Runners hit their stride with Feldenkrais
With Sunday’s New York City Marathon in the rear-view mirror, many runners are already renewing their vows to speed workouts, strength training, and yoga classes for next year’s race. Meanwhile, a handful are quietly practicing an off-the-radar method for pain reduction and better alignment called Feldenkrais.
Although it’s just catching on with mainstream marathoners and weekend warriors, some elite running coaches are already familiar with Feldenkrais, primarily thanks to the late Feldenkrais practitioner Jack Heggie, who wrote Running With the Whole Body in 1996. In fact, Feldenkrais shares much in common with the holistic bent of the barefoot running trend: it encourages you to listen to your body and run naturally, as opposed to trying to force your body to run in ways deemed “correct” by coaches, podiatrists, or shoe manufacturers.
The odd-sounding practice (named for its founder, the Israeli scientist Dr. Moshe Feldenkrais) helps runners—and civilians—function more efficiently “by bringing awareness to movement patterns,” explains Anat Meiri, a certified Feldenkrais instructor and administrative director of the Feldenkrais Institute of New York’s training program. “We help people develop new patterns that are healthier, more organic, and more efficient,” says Meiri.
Many of Meiri’s clients are athletes or dancers seeking to enhance their performance, but Feldenkrais (about $100 per session) is equally effective for those suffering from debilitating pain—particularly the kind that Western medicine hasn’t been able to help. “The majority of people I’ve seen have already been through the whole medical establishment and they just don’t feel better. So they try us,” says Jae Gruenke, founder of the Balanced Runner, a Feldenkrais practice that works with runners of all stripes.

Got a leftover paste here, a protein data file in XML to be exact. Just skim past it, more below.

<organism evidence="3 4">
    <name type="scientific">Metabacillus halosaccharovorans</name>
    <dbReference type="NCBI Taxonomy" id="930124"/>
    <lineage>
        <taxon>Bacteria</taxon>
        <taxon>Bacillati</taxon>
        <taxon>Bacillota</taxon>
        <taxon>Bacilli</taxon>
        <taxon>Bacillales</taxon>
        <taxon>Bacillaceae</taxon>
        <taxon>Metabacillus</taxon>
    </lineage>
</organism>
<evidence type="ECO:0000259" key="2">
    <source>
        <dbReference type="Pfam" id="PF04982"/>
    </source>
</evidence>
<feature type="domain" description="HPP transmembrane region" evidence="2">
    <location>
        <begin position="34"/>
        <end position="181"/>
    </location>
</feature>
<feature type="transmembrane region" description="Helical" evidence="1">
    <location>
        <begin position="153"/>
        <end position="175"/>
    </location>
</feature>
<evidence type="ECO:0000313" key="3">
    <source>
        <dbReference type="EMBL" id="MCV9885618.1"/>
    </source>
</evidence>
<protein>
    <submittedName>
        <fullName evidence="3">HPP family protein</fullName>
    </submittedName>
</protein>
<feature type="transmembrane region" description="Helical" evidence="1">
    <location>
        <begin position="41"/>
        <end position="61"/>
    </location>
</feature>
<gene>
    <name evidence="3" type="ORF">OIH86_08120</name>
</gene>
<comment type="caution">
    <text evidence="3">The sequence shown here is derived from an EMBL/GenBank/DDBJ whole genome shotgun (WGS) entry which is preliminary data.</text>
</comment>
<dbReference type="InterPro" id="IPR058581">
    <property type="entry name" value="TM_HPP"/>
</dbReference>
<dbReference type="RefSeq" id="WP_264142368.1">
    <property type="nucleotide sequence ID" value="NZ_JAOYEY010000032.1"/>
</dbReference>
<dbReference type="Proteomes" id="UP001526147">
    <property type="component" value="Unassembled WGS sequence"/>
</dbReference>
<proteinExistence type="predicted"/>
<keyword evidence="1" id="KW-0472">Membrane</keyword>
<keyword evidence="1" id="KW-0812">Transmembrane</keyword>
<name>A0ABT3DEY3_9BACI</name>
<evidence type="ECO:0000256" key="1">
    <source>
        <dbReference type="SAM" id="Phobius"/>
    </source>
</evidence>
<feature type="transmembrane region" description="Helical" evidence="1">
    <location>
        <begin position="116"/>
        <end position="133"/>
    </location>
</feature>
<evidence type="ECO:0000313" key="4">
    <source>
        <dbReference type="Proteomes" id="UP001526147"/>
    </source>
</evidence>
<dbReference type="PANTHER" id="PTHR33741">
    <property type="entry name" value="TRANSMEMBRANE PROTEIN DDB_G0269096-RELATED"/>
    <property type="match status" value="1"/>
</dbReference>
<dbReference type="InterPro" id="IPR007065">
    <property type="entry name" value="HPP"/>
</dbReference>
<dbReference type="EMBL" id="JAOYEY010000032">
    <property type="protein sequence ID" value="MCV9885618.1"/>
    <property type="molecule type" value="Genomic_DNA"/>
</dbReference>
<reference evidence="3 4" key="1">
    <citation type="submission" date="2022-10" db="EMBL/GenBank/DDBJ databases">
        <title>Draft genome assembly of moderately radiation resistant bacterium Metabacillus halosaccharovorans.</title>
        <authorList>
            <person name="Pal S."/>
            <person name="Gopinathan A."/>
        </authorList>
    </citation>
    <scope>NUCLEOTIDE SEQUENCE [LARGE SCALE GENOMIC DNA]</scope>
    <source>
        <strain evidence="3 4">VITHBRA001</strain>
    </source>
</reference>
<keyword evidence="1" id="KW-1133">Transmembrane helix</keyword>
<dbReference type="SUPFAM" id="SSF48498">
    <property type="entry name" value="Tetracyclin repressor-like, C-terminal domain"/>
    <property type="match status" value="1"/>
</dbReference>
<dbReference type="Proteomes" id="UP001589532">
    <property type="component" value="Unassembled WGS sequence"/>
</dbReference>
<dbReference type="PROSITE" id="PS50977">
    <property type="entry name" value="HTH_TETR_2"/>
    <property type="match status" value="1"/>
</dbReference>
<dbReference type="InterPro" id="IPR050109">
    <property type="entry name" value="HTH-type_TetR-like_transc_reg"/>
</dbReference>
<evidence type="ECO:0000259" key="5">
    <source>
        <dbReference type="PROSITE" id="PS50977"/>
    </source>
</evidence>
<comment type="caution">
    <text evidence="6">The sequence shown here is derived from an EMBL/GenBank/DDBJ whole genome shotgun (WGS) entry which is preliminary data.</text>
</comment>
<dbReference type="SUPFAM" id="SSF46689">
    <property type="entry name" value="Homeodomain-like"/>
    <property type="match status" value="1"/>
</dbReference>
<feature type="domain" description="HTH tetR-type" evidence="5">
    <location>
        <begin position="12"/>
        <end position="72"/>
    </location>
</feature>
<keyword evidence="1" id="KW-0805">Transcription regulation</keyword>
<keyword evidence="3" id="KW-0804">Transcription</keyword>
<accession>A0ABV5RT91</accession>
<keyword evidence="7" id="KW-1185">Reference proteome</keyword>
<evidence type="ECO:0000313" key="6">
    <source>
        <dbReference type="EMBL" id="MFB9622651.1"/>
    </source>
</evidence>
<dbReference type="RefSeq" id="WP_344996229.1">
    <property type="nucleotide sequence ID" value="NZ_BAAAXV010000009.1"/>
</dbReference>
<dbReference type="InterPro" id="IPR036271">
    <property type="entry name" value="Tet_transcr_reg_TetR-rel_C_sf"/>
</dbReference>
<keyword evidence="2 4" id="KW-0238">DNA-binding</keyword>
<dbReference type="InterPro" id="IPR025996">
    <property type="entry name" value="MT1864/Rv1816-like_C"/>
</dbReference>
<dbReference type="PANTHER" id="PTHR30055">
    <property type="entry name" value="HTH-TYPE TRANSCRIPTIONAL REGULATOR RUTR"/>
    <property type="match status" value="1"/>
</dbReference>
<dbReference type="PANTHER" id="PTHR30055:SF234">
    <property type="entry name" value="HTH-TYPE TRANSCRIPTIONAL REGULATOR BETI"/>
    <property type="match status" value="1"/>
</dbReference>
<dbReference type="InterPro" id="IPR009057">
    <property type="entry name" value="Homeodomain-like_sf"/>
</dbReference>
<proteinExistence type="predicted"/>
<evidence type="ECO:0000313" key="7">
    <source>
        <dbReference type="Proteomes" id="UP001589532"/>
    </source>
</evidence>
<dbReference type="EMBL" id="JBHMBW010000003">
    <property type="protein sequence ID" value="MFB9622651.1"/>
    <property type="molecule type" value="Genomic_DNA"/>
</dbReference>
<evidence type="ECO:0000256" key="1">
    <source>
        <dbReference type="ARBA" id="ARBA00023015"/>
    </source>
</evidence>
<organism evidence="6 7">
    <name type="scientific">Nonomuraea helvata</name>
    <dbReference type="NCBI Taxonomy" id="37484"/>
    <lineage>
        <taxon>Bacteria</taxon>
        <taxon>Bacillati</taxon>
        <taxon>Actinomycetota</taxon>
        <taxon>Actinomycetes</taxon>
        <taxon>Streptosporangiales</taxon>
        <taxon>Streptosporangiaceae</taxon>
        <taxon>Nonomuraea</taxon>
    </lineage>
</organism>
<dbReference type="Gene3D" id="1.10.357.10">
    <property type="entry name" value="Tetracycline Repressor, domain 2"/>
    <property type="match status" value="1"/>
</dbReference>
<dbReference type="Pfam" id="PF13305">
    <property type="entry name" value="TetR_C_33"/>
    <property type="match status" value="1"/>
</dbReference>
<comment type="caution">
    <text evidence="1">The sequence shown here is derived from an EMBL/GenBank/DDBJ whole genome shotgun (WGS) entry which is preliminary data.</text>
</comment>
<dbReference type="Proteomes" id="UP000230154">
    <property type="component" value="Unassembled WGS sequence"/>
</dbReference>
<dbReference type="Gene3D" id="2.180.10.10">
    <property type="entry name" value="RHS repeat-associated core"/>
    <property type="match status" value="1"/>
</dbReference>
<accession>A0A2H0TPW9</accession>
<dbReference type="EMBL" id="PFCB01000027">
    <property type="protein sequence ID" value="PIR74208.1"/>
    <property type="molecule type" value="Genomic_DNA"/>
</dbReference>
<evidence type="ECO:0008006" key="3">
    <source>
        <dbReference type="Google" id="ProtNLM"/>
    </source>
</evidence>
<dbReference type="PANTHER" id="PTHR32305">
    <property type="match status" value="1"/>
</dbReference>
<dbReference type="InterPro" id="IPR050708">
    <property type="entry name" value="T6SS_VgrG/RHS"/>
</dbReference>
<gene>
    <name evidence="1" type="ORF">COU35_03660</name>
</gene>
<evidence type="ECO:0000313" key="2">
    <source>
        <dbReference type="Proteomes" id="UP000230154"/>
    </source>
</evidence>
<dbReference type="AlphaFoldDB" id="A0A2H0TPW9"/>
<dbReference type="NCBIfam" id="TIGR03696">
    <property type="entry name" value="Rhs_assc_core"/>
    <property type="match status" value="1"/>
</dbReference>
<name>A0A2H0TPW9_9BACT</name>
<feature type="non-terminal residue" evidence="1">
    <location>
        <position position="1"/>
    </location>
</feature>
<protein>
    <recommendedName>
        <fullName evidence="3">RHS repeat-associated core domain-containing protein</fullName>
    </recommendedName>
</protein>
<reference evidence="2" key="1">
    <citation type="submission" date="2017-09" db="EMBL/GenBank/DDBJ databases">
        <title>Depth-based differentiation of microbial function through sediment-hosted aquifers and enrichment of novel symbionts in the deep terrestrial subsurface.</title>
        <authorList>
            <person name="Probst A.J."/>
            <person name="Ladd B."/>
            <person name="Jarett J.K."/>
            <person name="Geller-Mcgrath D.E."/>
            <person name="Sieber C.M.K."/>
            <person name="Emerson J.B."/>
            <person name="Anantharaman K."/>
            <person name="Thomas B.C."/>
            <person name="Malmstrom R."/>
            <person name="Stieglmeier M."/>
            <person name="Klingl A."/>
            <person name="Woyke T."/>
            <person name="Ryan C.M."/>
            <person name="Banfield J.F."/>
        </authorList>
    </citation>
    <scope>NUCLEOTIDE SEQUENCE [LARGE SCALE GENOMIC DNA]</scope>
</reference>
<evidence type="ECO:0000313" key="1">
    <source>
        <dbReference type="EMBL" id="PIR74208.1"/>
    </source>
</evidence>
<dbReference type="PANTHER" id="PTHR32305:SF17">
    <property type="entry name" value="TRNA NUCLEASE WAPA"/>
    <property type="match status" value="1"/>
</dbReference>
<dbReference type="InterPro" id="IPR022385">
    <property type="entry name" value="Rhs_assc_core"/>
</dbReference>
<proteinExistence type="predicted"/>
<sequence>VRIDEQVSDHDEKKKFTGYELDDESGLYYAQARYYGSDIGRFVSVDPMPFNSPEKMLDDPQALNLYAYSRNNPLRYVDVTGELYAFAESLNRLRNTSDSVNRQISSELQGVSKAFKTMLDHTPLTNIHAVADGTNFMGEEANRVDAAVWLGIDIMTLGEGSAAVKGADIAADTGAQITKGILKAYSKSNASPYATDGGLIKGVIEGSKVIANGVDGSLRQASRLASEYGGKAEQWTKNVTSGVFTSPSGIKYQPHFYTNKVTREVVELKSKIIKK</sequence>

Pain was what drove me to see Gruenke—specifically, a strained hamstring that hurt even when I walked. During our sessions, I would lie down while Gruenke gently moved my limbs in a sequence of very small movements—guiding my bent leg in a small circle, for instance—or cued me to initiate the motion. Both techniques, I learned, were designed to teach me to use my whole body when I move—meaning that a movement that originates in my foot, say, travels all the way up to my head rather than ending at my pelvis.
Given that the practice is so subtle, I didn’t expect the almost-immediate changes to my body: more length in my neck, more breadth across my pelvis, and arches like tunnels in my previously flat feet. And within a few sessions, the pain was gone, which Gruenke says is typical for most of her clients. But if your aim is to improve your form or time—say, for next year’s marathon—she recommends starting sessions as early as possible. “Not surprisingly,” says Gruenke, our busiest month is August.” —Nina Pearlman
Jae Gruenke, the Balanced Runner, 80 E. 11th St., Ste. 201, 646-256-4414, www.balancedrunner.com